A modular framework for multiscale, multicellular, spatiotemporal modeling of acute primary viral infection and immune response in epithelial tissues and its application to drug therapy timing and effectiveness

PLoS Comput Biol. 2020 Dec 21;16(12):e1008451. doi: 10.1371/journal.pcbi.1008451. eCollection 2020 Dec.


Simulations of tissue-specific effects of primary acute viral infections like COVID-19 are essential for understanding disease outcomes and optimizing therapies. Such simulations need to support continuous updating in response to rapid advances in understanding of infection mechanisms, and parallel development of components by multiple groups. We present an open-source platform for multiscale spatiotemporal simulation of an epithelial tissue, viral infection, cellular immune response and tissue damage, specifically designed to be modular and extensible to support continuous updating and parallel development. The base simulation of a simplified patch of epithelial tissue and immune response exhibits distinct patterns of infection dynamics from widespread infection, to recurrence, to clearance. Slower viral internalization and faster immune-cell recruitment slow infection and promote containment. Because antiviral drugs can have side effects and show reduced clinical effectiveness when given later during infection, we studied the effects on progression of treatment potency and time-of-first treatment after infection. In simulations, even a low potency therapy with a drug which reduces the replication rate of viral RNA greatly decreases the total tissue damage and virus burden when given near the beginning of infection. Many combinations of dosage and treatment time lead to stochastic outcomes, with some simulation replicas showing clearance or control (treatment success), while others show rapid infection of all epithelial cells (treatment failure). Thus, while a high potency therapy usually is less effective when given later, treatments at late times are occasionally effective. We illustrate how to extend the platform to model specific virus types (e.g., hepatitis C) and add additional cellular mechanisms (tissue recovery and variable cell susceptibility to infection), using our software modules and publicly-available software repository.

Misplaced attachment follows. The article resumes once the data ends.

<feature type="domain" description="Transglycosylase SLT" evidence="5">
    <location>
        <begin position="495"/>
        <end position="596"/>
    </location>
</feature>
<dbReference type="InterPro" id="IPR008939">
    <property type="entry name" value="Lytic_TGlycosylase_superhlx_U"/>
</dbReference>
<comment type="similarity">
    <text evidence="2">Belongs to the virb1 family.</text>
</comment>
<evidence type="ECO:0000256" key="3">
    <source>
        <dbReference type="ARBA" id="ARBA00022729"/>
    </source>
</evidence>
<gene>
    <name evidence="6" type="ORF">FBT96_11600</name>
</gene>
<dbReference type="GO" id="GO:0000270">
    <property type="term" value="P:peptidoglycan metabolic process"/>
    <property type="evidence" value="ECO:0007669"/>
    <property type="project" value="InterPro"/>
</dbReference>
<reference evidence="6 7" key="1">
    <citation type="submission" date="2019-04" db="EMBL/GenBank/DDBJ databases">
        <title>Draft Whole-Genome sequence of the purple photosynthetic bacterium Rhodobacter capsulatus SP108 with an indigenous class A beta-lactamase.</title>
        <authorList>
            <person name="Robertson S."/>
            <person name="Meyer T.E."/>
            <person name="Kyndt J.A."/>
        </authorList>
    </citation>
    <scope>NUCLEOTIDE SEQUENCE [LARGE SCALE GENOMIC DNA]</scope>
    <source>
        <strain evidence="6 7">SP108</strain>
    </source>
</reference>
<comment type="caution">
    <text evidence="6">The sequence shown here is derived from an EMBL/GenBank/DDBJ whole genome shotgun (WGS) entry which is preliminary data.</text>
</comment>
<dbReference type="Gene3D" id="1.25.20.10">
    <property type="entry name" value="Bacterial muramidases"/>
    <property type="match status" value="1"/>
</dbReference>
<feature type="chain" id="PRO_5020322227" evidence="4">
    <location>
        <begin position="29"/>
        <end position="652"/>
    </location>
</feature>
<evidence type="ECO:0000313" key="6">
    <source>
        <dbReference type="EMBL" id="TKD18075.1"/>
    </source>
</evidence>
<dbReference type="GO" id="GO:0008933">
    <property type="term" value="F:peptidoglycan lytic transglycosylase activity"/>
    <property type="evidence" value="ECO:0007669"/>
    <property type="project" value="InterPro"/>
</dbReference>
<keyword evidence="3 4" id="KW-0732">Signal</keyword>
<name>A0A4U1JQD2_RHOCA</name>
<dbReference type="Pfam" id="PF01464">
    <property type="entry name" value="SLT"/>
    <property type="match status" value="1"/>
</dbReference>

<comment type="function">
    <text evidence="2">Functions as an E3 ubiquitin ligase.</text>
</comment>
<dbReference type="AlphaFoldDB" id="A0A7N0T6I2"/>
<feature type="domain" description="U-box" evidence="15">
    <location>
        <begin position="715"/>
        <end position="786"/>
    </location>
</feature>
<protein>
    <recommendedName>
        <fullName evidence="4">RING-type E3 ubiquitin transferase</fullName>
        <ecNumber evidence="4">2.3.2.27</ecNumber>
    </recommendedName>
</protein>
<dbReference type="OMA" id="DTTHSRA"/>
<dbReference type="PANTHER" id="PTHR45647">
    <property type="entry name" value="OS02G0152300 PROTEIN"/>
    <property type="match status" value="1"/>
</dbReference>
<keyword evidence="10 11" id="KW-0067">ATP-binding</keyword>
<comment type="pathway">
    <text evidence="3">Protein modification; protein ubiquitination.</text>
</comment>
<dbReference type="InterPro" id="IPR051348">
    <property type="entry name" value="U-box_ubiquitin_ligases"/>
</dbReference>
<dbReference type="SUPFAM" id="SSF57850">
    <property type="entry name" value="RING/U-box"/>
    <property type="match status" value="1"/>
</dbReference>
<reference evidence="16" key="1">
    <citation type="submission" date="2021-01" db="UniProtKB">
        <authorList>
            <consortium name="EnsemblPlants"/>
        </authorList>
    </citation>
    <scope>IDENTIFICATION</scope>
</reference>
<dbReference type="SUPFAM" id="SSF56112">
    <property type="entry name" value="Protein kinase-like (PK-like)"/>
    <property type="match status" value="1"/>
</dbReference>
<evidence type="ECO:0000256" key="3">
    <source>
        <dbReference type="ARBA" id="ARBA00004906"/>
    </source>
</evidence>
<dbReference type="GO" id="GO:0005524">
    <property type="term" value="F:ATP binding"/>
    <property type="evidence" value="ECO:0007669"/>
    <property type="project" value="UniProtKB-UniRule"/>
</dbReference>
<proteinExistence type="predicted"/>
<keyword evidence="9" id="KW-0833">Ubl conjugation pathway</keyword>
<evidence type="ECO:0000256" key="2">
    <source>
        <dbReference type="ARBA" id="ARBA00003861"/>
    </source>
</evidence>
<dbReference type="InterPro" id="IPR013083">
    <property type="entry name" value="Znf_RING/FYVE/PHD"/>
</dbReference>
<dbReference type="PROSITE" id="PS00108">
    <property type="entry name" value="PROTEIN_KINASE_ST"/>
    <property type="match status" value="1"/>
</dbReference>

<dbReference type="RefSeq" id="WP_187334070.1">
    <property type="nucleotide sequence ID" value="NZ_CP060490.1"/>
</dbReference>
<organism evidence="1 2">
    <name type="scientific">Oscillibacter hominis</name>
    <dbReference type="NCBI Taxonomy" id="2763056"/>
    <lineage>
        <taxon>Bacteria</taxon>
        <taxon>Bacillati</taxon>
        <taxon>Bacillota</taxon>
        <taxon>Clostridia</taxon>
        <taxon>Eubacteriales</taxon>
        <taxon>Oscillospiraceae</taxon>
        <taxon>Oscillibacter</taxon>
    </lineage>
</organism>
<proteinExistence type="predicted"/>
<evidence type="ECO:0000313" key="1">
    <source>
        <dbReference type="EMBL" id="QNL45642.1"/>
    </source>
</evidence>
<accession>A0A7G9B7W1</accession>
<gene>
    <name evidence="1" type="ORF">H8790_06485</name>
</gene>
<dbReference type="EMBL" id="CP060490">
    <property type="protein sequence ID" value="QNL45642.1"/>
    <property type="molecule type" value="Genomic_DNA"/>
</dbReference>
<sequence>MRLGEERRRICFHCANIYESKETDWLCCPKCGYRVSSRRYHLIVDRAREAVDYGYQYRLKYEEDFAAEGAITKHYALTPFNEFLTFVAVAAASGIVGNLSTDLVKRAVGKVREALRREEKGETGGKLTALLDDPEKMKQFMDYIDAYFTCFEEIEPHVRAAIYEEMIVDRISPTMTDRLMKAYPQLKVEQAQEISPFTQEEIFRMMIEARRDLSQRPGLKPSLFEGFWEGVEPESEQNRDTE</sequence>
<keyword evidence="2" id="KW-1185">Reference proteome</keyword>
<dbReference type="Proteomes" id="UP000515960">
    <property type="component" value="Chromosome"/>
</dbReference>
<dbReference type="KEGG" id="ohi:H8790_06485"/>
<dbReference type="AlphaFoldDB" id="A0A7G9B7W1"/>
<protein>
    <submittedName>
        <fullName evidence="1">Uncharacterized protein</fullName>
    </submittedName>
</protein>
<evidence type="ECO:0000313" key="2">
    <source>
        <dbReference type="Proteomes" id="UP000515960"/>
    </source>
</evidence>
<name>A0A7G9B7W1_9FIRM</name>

MeSH terms

  • Antiviral Agents / therapeutic use
  • COVID-19 / immunology
  • Computational Biology / methods*
  • Computer Simulation
  • Epithelium* / immunology
  • Epithelium* / virology
  • Hepacivirus / immunology
  • Hepatitis C / drug therapy
  • Hepatitis C / immunology
  • Humans
  • Models, Immunological*
  • SARS-CoV-2 / immunology
  • Virus Diseases* / drug therapy
  • Virus Diseases* / immunology


  • Antiviral Agents